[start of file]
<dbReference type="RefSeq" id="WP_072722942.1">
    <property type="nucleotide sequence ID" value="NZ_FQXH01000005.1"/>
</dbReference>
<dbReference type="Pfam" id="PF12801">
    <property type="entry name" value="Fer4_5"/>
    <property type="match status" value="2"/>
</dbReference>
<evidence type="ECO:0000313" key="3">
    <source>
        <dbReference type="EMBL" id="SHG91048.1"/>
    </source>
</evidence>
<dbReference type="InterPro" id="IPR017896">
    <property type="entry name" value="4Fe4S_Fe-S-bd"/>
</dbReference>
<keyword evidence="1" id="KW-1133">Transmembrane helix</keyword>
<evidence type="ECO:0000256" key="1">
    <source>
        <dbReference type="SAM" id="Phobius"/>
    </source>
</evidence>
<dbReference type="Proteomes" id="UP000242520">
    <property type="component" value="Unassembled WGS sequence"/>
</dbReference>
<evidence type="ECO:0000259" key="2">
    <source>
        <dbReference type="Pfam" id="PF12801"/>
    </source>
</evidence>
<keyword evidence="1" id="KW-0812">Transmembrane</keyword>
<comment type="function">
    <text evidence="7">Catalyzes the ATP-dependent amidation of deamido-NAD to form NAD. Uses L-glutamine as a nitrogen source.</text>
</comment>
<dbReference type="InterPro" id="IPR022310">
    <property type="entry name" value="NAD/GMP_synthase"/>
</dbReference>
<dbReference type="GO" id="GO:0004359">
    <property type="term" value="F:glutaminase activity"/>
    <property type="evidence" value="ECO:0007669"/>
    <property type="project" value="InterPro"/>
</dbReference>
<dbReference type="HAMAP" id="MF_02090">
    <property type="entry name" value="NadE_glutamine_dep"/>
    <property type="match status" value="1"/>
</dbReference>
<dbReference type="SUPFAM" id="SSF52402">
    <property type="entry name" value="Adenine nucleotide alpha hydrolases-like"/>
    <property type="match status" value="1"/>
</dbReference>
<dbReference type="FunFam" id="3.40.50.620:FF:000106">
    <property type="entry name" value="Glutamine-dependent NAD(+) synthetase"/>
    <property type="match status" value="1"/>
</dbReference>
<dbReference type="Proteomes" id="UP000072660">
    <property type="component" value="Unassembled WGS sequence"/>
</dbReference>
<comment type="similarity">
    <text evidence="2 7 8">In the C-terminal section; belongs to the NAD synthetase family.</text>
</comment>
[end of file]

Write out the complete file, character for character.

<dbReference type="RefSeq" id="WP_072722942.1">
    <property type="nucleotide sequence ID" value="NZ_FQXH01000005.1"/>
</dbReference>
<dbReference type="Pfam" id="PF12801">
    <property type="entry name" value="Fer4_5"/>
    <property type="match status" value="2"/>
</dbReference>
<evidence type="ECO:0000313" key="3">
    <source>
        <dbReference type="EMBL" id="SHG91048.1"/>
    </source>
</evidence>
<dbReference type="InterPro" id="IPR017896">
    <property type="entry name" value="4Fe4S_Fe-S-bd"/>
</dbReference>
<keyword evidence="1" id="KW-1133">Transmembrane helix</keyword>
<evidence type="ECO:0000256" key="1">
    <source>
        <dbReference type="SAM" id="Phobius"/>
    </source>
</evidence>
<dbReference type="Proteomes" id="UP000242520">
    <property type="component" value="Unassembled WGS sequence"/>
</dbReference>
<evidence type="ECO:0000259" key="2">
    <source>
        <dbReference type="Pfam" id="PF12801"/>
    </source>
</evidence>
<keyword evidence="1" id="KW-0812">Transmembrane</keyword>
<comment type="function">
    <text evidence="7">Catalyzes the ATP-dependent amidation of deamido-NAD to form NAD. Uses L-glutamine as a nitrogen source.</text>
</comment>
<dbReference type="InterPro" id="IPR022310">
    <property type="entry name" value="NAD/GMP_synthase"/>
</dbReference>
<dbReference type="GO" id="GO:0004359">
    <property type="term" value="F:glutaminase activity"/>
    <property type="evidence" value="ECO:0007669"/>
    <property type="project" value="InterPro"/>
</dbReference>
<dbReference type="HAMAP" id="MF_02090">
    <property type="entry name" value="NadE_glutamine_dep"/>
    <property type="match status" value="1"/>
</dbReference>
<dbReference type="SUPFAM" id="SSF52402">
    <property type="entry name" value="Adenine nucleotide alpha hydrolases-like"/>
    <property type="match status" value="1"/>
</dbReference>
<dbReference type="FunFam" id="3.40.50.620:FF:000106">
    <property type="entry name" value="Glutamine-dependent NAD(+) synthetase"/>
    <property type="match status" value="1"/>
</dbReference>
<dbReference type="Proteomes" id="UP000072660">
    <property type="component" value="Unassembled WGS sequence"/>
</dbReference>
<comment type="similarity">
    <text evidence="2 7 8">In the C-terminal section; belongs to the NAD synthetase family.</text>
</comment>